“They deserved better and he wasn’t about to let any harm come to the dogs he trained”
Watching what is taking place in Ukraine is heartbreaking.
The images being reported on news sites are distressing, to say the least. Despite all the devastation taking place, there are glimpses of true heroes doing whatever they can to help the people there.
That also includes helping the helpless animals that have also fallen victim to the war. Recently some heroes helped get 35 German shepherds safely out of the war-torn country and flew them to safety in Los Angeles, California.
Dog trainer Chris Jimenez, the founder of K9 Connect, has been working since last February to remove police and military K9’s out of Ukraine. After learning there were bombs going off in Kiev, he flew to Ukraine to rescue the dogs he trained.
He said he was sitting at his house in San Diego when he got a text from his friend that said, ‘We’re being bombed.” He quickly made plans and flew to Ukraine to rescue all 35 of his German Shepherds. The dogs based in Kiev were trained by Jimenez to work with the military and law enforcement.
After arriving in Ukraine, Jimenez made plans to evacuate the dogs to a shelter in Poland. He said,
“Every single step of the way, there was somebody telling me I’m not of sound mind. But at the end of the day, I ask these dogs to do amazing things for their K-9 handlers. They run through gunfire, they take on assailants, it seems right to return the favor.”
With the help of strangers and a Go Fund Me, over $45,000 was raised so that they could hire a chartered plane to fly 35 dogs to Los Angeles. Once they arrived, they were transported to San Diego County, California, where Chris and his friends are building kennels for them as quickly as they can.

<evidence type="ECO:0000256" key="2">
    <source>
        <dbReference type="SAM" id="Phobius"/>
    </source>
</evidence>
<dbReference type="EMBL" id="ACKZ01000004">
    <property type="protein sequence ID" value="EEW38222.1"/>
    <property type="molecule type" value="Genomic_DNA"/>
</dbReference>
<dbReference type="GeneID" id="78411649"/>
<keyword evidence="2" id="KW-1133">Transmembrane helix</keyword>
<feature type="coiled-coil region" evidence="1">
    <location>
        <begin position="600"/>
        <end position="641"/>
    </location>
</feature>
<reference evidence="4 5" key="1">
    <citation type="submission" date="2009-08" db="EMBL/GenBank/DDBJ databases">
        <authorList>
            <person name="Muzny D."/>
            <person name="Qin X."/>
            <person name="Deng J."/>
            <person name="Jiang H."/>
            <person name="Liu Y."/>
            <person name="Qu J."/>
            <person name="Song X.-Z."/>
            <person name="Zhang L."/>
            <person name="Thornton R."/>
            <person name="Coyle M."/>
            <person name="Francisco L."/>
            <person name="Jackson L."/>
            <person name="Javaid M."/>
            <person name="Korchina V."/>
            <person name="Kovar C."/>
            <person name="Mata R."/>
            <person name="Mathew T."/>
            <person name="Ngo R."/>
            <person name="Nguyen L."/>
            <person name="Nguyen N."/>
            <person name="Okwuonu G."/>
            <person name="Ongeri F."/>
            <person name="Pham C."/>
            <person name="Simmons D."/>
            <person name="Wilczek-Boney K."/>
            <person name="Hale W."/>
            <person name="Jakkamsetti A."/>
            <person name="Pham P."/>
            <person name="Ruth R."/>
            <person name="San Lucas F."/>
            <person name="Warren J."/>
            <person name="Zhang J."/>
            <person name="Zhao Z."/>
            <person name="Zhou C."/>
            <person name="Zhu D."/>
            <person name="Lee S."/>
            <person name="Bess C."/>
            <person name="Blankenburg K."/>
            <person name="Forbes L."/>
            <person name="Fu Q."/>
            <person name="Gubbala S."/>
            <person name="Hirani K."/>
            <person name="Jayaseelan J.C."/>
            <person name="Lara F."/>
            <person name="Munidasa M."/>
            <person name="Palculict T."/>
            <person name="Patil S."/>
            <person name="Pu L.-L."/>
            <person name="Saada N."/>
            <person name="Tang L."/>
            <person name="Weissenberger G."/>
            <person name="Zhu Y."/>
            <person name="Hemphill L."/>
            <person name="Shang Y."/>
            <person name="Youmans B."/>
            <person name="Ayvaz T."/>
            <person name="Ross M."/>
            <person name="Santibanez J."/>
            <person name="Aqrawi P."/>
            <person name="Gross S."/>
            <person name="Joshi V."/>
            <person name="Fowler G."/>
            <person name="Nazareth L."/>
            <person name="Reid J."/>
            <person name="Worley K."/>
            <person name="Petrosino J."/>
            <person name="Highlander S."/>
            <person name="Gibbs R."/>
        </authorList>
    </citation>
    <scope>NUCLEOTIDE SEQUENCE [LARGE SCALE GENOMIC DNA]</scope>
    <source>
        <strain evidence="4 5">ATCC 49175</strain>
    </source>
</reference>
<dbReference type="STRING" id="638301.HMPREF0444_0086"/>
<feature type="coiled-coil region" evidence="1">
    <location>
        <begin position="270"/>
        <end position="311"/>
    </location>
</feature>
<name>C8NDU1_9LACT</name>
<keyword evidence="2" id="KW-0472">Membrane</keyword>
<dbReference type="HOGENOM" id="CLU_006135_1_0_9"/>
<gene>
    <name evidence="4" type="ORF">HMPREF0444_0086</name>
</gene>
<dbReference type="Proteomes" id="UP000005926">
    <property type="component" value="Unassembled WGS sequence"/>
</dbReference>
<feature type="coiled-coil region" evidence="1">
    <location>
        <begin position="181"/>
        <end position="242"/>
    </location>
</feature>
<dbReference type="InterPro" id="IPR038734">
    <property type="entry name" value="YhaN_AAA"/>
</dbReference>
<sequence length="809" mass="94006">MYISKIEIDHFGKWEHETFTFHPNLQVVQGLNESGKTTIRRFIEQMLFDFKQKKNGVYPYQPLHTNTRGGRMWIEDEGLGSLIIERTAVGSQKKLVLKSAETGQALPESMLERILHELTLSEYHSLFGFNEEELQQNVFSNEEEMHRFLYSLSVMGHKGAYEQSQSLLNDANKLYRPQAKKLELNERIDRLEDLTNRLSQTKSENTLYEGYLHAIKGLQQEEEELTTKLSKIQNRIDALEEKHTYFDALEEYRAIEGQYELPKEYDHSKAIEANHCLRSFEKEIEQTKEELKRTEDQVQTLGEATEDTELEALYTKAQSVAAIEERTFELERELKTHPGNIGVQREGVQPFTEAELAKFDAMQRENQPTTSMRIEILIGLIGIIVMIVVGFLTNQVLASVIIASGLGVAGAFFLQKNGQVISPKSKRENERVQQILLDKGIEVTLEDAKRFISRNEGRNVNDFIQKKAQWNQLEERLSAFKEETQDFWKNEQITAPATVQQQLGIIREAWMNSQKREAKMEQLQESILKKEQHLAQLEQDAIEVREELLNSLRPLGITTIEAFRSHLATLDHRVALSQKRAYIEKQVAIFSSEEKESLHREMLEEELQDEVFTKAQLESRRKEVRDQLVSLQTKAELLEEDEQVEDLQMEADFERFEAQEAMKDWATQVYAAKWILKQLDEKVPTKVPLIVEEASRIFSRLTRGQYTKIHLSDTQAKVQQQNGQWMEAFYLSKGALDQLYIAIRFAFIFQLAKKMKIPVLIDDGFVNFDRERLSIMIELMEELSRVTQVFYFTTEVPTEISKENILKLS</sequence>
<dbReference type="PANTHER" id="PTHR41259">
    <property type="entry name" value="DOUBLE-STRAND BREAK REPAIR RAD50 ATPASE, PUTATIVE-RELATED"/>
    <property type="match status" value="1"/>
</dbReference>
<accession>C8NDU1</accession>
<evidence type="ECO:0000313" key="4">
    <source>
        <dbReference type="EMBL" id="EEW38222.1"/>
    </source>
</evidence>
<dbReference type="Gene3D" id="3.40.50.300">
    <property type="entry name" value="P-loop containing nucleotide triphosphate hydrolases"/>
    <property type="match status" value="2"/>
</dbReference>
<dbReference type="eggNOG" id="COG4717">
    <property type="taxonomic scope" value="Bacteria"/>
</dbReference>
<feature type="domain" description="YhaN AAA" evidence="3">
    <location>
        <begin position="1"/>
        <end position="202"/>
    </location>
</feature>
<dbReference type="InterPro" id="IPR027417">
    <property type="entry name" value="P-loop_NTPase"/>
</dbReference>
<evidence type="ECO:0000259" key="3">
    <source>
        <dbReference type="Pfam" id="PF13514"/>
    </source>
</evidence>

The German shepherds range from six months to seven years old and have been trained in search and rescue, narcotics, and explosive detection. But right now, they are in rough shape. They have been through a harrowing experience and need some tender loving care and time to decompress.
“The warzone aspect wasn’t the difficult part. It was the logistics of traveling with 35 German Shepherds,” said Jimenez.
“Right now, the dogs need to go through some extensive rehab, they’ve been shoved in a car for hours and then shoved on a plane, and they were in bad condition when I showed up,” said Jimenez.
Eventually, each dog will be placed in a home. Most likely, they will be placed with a police department or government agency. Jimenez said, “It’s a lengthy process because these dogs are so special, they just can’t easily be adopted out.
We hope you enjoyed this article. We’re so thankful to Chris Jimenez and all the people that made his rescue mission possible. We wish all the dogs well. As always, please feel free to share with your friends.